Situated on an enormous vein of marble is the historic Tate House. Built as a personal home by Colonel Sam Tate, land/baron, philanthropist and business tycoon. Passing the north of the mansion is the “Old Federal Road” where the Cherokee Indians lived until ordered off by the “Treaty of New Echota.” In 1834, this led to the forced removal known as “The Trail of Tears.” As a result, the Tate House is now the fifth site on The Chieftain Trail, dedicated by the governor of Georgia, August 1, 1988.
The Tate House is listed as the Pink Palace in the National Register of Historic Places. In 1834, Samuel Tate purchased the land the Tate House stands on and moved his family from Lumpkin County, Georgia. His son, Stephen Tate, began the mining of marble, which eventually placed Tate, Georgia on the map. It was Stephen Tate’s son, the eldest of his 19 children known as “Colonel Sam Tate,” who consolidated the marble interests and gained control by 1917. Legends were told of a rare, bright pink marble, referred to as “Etowah” marble. 1920-21, Colonel Sam began watching the rare Etowah Pink Marble that came from the quarry just behind the house. Setting the matching pieces aside, he began construction of the Pink Marble Mansion. By 1926, Colonel Sam, his brother Luke (family attorney) and sister Florentine resided at the mansion. Colonel Sam died in 1938 at the age of 78, only 12 years after moving into his house. Neither he, his brother Luke nor his sister Miss Flora ever married. The last of the immediate family left the house in 1955. The house remained unoccupied and neglected until 1974, when Ms. Ann Laird of Arizona discovered it. She purchased the house and began a 10-year restoration project.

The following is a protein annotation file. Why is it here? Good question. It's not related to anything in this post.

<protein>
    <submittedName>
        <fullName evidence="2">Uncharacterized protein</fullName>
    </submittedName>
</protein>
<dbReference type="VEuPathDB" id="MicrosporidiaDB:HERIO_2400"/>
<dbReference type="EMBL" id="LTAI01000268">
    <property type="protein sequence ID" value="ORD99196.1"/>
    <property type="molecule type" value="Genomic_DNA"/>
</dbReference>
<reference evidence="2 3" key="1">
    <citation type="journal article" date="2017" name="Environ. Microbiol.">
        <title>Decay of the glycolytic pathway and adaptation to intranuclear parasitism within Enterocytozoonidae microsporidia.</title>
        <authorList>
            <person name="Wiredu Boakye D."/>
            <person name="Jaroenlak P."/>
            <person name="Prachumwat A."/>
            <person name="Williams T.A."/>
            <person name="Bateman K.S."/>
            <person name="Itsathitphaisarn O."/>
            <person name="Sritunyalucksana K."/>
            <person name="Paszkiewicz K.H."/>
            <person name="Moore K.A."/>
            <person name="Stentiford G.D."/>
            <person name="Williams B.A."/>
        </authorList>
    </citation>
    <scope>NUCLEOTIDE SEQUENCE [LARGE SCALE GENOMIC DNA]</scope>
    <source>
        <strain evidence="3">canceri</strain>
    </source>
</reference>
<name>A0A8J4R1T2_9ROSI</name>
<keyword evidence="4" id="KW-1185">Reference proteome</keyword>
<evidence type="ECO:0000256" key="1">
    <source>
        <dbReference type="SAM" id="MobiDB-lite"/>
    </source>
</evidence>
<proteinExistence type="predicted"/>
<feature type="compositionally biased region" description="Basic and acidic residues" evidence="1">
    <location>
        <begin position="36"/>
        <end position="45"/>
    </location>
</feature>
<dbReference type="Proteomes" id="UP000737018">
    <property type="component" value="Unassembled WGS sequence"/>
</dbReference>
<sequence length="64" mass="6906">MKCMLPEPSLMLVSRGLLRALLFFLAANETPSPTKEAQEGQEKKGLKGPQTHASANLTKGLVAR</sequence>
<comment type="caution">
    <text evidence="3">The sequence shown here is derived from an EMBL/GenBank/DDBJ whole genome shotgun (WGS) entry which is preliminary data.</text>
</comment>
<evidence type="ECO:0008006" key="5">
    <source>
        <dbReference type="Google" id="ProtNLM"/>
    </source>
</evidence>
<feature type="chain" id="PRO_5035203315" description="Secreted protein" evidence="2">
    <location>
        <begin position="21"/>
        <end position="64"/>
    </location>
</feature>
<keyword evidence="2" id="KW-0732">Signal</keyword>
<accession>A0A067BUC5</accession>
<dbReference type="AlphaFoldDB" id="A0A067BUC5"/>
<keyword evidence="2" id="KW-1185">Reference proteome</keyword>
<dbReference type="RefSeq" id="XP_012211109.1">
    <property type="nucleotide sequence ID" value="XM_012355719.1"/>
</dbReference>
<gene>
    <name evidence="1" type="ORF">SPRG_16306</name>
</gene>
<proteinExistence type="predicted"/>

The 19,000 square foot mansion was designed by the International Architectural Firm of Walker and Weeks, Cleveland, Ohio. The marble home is an excellent example of the second renaissance revival style. It is an adaptation of Italian and English classical styles. The interior of the house is as beautiful as the exterior. The entire first floor boasts varying types of marble floors and marble mantles on all four fireplaces. The second floor has four bedrooms, a morning kitchen and an office. Each bedroom has a fireplace. The summer kitchen has the original triple oak iceboxes and tin sink with butler’s pantry. There are six working fountains on the estate. The gardens invite you to stroll through the centuries old oaks and black walnut trees. In January 2001, the estate was purchased by Holbrook Properties, LP. Lois Holbrook and Marsha Mann plan to continue the restoration of the mansion and gardens. Recently named one of the top “must see” places in Georgia by Georgia Magazine, the beautiful pink marble mansion is one of the most photographed privately owned homes in Georgia.